slong at rathaus
May 16, 2012, 9:39 PM
Post #29 of 68
Alec Warner wrote:
Re: Tightly-coupled core distro [was: Council meeting summary for 3 April 2012]
[In reply to]
> Fabio Erculiani <lxnay [at] gentoo> wrote:
>> I think expressing my own opinion about Lennart-made software is my
>> right, after all.
>> Firstly, it's almost impossible nowadays to avoid including avahi,
>> systemd and pulseaudio into a desktop distro so, there is no real
>> choice. This issue became a sensible matter for those users who for
>> instance, wanted to have a silly mp3 player working without going
>> through the PA nonsense, really missing the old
>> ALSA-oh-it-was-always-working days.
> Er, the source is open, so choice is always there. What I think your
> complaint is the fact that it used to be easy to do those things
> (because upstream supported those options and USE flags exposed them
> to you) and now upstream is not supporting those options and there is
> no easy way to remove the dependencies without doing a bunch of work.
I think it's more a matter of process. These changes force major userspace
changes, which since they are not a matter of ABI export, don't really
concern kernel devs (after all, they design for userspace to do crazy stuff,
or their OS is not robust: beyond ABI stability, the contract they fulfil,
in the main they don't really care what happens there.)
However the changes are forced on admins and users, unless we take on a
development effort which means we're no longer just admins or users. And
yeah, people are clearly looking at doing that with mdev, though we'd rather
not have to be forced into that.
>> If you want to bring complexity but you end up not being able to
>> handle it, then you're not a really good engineer, IMHO.
> I don't think anyone expects complexity to come bug-free. Cathedral
> and the Bazaar? Release Early and Release Often? I expect the software
> to reach a stable state in a reasonable amount of time given the
> complexity involved.
The way to handle complexity is with small, modular components that are
loosely-coupled and cohesive. AKA "Do one thing, and do it well." Like udev
has been doing for quite a while.
>> Having said that, I also wonder where's the lovely modularity the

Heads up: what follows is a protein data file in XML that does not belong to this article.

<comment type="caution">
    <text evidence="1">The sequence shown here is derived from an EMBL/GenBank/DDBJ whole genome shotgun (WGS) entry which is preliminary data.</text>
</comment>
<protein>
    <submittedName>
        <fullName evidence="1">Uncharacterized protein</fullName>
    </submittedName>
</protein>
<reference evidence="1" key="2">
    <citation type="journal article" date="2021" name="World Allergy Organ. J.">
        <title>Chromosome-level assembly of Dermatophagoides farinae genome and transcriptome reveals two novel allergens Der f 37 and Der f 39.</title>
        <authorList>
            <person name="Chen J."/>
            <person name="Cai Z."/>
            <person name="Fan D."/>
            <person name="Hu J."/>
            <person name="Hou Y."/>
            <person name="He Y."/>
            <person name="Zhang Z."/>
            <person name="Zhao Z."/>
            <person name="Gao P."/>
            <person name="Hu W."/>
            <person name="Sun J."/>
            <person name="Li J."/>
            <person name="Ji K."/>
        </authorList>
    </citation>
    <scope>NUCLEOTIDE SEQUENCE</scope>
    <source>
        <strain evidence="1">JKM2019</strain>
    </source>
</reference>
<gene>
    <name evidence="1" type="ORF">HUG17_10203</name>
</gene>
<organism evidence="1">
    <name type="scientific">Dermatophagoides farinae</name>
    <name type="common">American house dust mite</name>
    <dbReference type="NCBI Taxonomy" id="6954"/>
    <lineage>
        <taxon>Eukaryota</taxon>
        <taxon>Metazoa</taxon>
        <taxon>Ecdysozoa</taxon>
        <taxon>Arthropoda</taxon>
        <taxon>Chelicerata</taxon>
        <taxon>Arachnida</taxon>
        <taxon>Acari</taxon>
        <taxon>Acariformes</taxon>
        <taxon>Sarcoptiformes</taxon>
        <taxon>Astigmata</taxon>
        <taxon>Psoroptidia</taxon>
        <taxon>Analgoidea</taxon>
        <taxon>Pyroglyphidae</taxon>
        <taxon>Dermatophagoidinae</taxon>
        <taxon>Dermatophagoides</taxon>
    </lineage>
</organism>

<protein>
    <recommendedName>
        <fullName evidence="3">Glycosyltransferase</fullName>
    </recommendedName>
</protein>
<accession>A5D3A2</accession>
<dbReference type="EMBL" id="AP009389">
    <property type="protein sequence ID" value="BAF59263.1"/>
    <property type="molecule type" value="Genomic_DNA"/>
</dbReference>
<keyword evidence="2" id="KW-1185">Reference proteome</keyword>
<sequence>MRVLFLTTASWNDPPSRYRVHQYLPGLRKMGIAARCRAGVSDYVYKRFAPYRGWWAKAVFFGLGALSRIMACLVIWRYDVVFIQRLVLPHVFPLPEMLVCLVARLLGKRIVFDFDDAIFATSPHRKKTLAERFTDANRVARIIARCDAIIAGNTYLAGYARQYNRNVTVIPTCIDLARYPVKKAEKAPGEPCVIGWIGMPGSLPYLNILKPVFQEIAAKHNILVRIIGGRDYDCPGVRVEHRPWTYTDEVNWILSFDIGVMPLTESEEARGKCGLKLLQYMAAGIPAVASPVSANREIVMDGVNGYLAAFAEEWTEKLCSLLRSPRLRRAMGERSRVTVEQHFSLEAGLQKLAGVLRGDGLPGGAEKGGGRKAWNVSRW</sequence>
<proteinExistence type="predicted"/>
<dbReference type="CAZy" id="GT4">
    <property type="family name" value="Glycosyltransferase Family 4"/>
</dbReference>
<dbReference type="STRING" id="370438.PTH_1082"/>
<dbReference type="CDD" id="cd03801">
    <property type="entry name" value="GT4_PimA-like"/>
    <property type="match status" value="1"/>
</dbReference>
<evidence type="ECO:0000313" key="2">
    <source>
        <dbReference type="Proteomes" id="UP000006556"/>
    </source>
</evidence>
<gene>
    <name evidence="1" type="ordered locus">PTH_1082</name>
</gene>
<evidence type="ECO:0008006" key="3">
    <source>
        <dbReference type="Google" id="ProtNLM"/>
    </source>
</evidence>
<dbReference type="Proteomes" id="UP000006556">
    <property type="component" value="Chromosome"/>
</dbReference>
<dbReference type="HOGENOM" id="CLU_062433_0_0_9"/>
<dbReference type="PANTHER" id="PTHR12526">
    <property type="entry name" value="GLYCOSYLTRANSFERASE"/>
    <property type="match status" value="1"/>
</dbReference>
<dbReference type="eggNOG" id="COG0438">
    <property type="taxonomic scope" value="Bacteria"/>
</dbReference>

>> various *nix platforms had. If this is the actual direction of Linux
>> Foundation, Redhat and Canonical, I am worried that Linux would end up
>> being an OSX-wannabe.
> The problem as I understand it is that you want other people to write
> software that meets your needs and it turns out that the world doesn't
> always work that way.
> You can fork the software you hate (using versions before you hated
> it) or you can write your own software (like mdev + busybox) to
> replace the hated components. Both of those things are actually
> somewhat useful. Complaining about how some random people on the
> internet don't write software that you find palatable is just silly.
It's not about that: the point is that massive changes are being pushed
through, and the people who actually have to implement them in the real-
world haven't been consulted. When they are, after their concerns about
administration (you know, their jobs) are dismissed and they're asked for
technical reasons, they draw attention to Unix principles, simply because
they have been proven over decades to be the best basis for software-
And please: "random people on the internet"? That's not how I'd describe
upstream udev or kernel maintainers. Or is this your "it's the developer's
playground" philosophy again?
Simply put, there is no space in kernel mailing-lists, nor in upstream udev
et al, to have this discussion. It affects Gentoo users most, because we are
far more likely to run using custom-compiled kernels with base system
modules like motherboard disk-controllers built-in, and to have setup eg
/usr on LVM in accordance with docs, and since we use a rolling-release we
haven't needed to change what wasn't broken.
Nor do many of us think we've heard any benefit to outweigh the
disadvantages. For instance, we've been told several times that a) an
initramfs is the new root, in that we don't need rescue tools on an easy to
mount root anymore, our initramfs will be a souped-up rescue-shell; and b)
that an initramfs is easy to set up and maintain, and should typically only
be a few hundred kilobytes (so it's not going to bloat the boot process.)
Everything I've seen of people's configs in forum posts about setting up
initramfs, and heard of the process, makes me think it's going to be a
custom design per-Gentoo user, and tweaking what's in there is going to be
part of standard setup and ongoing maintenance. Forgive me for assessing
that as a regression in usability.
Ultimately of course, udev maintainers will do what they want. That's fine,
and I'll shut up about the whole thing as my concerns are on the record:
just so long as no-one pretends they've justified the breaches of basic
#friendly-coders -- We're friendly, but we're not /that/ friendly ;-)